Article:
Alliance for Children and Families, October 01, 2002
It’s Time to Get Serious About Intermediate Sanctions
SITUATION: Following a meeting of the executive committee,the board chair recommends a new compensation package for your executive director. The package is described in general terms and quickly approved. As he’s closing his file at the end of the meeting, you overhear him telling another director, “I sure hope no one finds out how much we’re paying her, because I’m sure she’s being paid more than any other nonprofit director in town. It could really backfire on us.”
SITUATION: You find out that your new development director “suggested” to the banquet company that they hire your largest contributor’s wife to manage your annual banquet—the organization’s largest fundraising event of the year. After it is over, you find out that not only was she on the payroll of your event, but she was paid a substantial bonus that was then charged back to your organization.
SITUATION: Your executive director has just purchased a new agency car for himself and asked the CFO to sell his used vehicle to the board chair’s daughter. The CFO agrees, and sells the late-model, fully-loaded car to the 20-year-old for $1,500. The vehicle’s blue book value is $15,000. A bill of sale is quietly buried in the finance office and the car is removed from the agency’s fleet.
In the good old days, shady deals that benefited a tax exempt organization’s insiders rarely led to governmental enforcement action—and for good reason. The IRS had only one weapon—its ability to revoke the organization’s tax-exempt status. We call this the “atom bomb approach” in regulation, because the only penalty available to correct the evil would most certainly annihilate the agency.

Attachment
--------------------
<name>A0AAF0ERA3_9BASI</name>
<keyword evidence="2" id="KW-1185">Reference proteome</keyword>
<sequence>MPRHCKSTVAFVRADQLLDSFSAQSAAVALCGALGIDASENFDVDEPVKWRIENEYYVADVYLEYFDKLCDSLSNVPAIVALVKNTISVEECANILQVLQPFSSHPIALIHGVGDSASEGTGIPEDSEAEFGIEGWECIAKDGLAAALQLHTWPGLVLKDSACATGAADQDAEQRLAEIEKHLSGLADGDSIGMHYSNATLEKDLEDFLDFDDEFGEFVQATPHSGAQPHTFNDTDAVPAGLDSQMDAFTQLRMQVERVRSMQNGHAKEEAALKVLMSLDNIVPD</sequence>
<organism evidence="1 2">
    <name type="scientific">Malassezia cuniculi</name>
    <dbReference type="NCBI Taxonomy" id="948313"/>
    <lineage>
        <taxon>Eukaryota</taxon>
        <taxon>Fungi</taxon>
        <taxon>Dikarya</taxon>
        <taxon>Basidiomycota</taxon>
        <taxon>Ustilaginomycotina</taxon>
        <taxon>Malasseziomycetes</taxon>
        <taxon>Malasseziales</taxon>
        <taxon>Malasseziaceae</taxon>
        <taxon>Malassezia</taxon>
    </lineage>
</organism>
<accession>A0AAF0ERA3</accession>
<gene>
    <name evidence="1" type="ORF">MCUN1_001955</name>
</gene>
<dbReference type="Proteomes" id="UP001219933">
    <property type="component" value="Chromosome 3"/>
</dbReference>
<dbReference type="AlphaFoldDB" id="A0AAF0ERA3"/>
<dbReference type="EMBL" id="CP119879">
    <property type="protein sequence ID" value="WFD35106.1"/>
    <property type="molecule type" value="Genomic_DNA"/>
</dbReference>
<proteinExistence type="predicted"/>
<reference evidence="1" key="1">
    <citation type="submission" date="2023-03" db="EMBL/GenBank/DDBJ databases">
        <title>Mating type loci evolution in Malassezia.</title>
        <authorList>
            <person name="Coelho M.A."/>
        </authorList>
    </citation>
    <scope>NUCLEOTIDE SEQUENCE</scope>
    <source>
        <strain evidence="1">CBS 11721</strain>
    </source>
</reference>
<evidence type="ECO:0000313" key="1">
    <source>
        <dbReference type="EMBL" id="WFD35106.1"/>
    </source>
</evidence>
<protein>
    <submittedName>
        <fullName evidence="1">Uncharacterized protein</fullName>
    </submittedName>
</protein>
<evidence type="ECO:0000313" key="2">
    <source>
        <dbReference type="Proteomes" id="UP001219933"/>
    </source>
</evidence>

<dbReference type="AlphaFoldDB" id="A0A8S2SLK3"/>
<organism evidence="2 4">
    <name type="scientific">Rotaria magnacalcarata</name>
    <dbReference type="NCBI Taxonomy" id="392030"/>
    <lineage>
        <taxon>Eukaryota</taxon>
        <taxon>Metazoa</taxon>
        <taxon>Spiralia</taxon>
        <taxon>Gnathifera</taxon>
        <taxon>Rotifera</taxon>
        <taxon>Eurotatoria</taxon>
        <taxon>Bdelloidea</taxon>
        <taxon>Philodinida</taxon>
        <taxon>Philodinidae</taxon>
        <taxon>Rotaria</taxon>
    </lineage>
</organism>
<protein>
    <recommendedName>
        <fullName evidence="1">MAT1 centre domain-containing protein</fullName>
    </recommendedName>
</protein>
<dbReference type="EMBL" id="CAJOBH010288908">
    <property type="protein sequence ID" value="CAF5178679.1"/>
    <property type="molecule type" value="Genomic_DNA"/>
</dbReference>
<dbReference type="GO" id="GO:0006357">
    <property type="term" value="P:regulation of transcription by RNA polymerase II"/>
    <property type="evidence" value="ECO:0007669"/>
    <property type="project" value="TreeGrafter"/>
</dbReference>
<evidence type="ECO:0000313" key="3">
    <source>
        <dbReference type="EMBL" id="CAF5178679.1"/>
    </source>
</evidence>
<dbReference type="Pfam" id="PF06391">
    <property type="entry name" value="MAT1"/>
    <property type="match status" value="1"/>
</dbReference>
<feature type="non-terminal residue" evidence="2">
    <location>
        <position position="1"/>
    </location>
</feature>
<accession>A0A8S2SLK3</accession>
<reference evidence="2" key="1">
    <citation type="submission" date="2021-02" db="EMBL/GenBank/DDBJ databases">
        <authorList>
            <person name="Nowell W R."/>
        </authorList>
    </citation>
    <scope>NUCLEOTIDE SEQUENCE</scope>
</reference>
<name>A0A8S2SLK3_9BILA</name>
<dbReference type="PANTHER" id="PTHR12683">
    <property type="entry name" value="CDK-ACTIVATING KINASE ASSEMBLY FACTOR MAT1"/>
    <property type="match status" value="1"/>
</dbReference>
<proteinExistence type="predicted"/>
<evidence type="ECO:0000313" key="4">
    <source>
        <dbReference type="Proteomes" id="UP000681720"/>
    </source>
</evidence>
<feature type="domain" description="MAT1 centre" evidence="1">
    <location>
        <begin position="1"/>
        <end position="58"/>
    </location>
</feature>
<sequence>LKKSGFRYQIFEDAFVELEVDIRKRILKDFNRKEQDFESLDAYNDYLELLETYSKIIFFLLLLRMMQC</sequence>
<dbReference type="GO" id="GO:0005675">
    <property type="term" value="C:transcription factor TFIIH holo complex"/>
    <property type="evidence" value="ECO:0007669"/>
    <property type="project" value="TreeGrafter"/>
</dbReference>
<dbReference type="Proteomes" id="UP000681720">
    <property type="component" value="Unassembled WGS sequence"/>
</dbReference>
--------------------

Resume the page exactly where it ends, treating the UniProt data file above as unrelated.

In the mid 1990s, Congress adopted what we call “intermediate sanctions.” This new enforcement tool offers the IRS a way to get at the wrongdoers without having to penalize the organization. The sanctions are found at Section 4958 of the Internal Revenue Code.2 Implementing regulations became final this year.3
There are a number of key terms that must be absorbed in order to understand how intermediate sanctions work. What I have presented in this article are only the most general definitions [see page 20] and descriptions. If you want to know how these sanctions work in more detail, I suggest that you download two very helpful documents from the IRS Web site called “Easier Compliance is Goal of New Intermediate Sanction Reg- ulations” and “Rebuttable Presumption Procedure is Key to Easy Intermediate Sanctions Compliance.” Steven Miller, IRS director of exempt organizations, authored both articles.4
How They Work
First, the scheme requires self-reporting. You may not have noticed this, but your Form 990 annual information return now has the following question:
“Line 89b: 501(C)(3) AND 501(C)(4) ORGANIZATIONS. – – Did the organization engage in any section 4958 excess benefit transaction during the year? If “Yes,” attach a statement explaining each transaction.”
Line 89c requires you to enter the “Amount of tax imposed on the organization managers or disqualified persons during the year under sections . . . 4958.” If you have not noticed these additions, please review your most recent Form 990. I am guessing that you answered “no” to the Line 89b question.5